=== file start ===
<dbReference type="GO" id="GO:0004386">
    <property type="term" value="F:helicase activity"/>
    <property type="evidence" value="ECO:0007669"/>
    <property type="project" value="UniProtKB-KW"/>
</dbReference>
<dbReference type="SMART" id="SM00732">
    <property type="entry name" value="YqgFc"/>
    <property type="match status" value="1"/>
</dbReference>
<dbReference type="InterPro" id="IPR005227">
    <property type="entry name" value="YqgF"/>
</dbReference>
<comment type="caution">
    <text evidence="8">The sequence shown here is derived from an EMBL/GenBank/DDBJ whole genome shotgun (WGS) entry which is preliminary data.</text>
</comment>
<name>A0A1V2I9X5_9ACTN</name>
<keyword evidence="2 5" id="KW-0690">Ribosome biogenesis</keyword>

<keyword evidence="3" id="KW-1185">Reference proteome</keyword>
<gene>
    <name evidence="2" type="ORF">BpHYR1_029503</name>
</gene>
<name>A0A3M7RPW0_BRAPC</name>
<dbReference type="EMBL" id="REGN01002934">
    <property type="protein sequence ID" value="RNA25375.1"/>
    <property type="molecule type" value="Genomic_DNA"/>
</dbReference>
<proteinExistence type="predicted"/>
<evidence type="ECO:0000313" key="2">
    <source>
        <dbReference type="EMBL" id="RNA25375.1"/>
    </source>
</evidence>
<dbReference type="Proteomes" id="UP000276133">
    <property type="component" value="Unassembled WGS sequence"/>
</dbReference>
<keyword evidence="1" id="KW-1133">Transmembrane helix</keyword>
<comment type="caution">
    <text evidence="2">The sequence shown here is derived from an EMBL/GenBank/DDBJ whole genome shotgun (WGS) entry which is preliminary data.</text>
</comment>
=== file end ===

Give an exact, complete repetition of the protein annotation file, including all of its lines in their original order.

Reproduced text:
<dbReference type="GO" id="GO:0004386">
    <property type="term" value="F:helicase activity"/>
    <property type="evidence" value="ECO:0007669"/>
    <property type="project" value="UniProtKB-KW"/>
</dbReference>
<dbReference type="SMART" id="SM00732">
    <property type="entry name" value="YqgFc"/>
    <property type="match status" value="1"/>
</dbReference>
<dbReference type="InterPro" id="IPR005227">
    <property type="entry name" value="YqgF"/>
</dbReference>
<comment type="caution">
    <text evidence="8">The sequence shown here is derived from an EMBL/GenBank/DDBJ whole genome shotgun (WGS) entry which is preliminary data.</text>
</comment>
<name>A0A1V2I9X5_9ACTN</name>
<keyword evidence="2 5" id="KW-0690">Ribosome biogenesis</keyword>

<keyword evidence="3" id="KW-1185">Reference proteome</keyword>
<gene>
    <name evidence="2" type="ORF">BpHYR1_029503</name>
</gene>
<name>A0A3M7RPW0_BRAPC</name>
<dbReference type="EMBL" id="REGN01002934">
    <property type="protein sequence ID" value="RNA25375.1"/>
    <property type="molecule type" value="Genomic_DNA"/>
</dbReference>
<proteinExistence type="predicted"/>
<evidence type="ECO:0000313" key="2">
    <source>
        <dbReference type="EMBL" id="RNA25375.1"/>
    </source>
</evidence>
<dbReference type="Proteomes" id="UP000276133">
    <property type="component" value="Unassembled WGS sequence"/>
</dbReference>
<keyword evidence="1" id="KW-1133">Transmembrane helix</keyword>
<comment type="caution">
    <text evidence="2">The sequence shown here is derived from an EMBL/GenBank/DDBJ whole genome shotgun (WGS) entry which is preliminary data.</text>
</comment>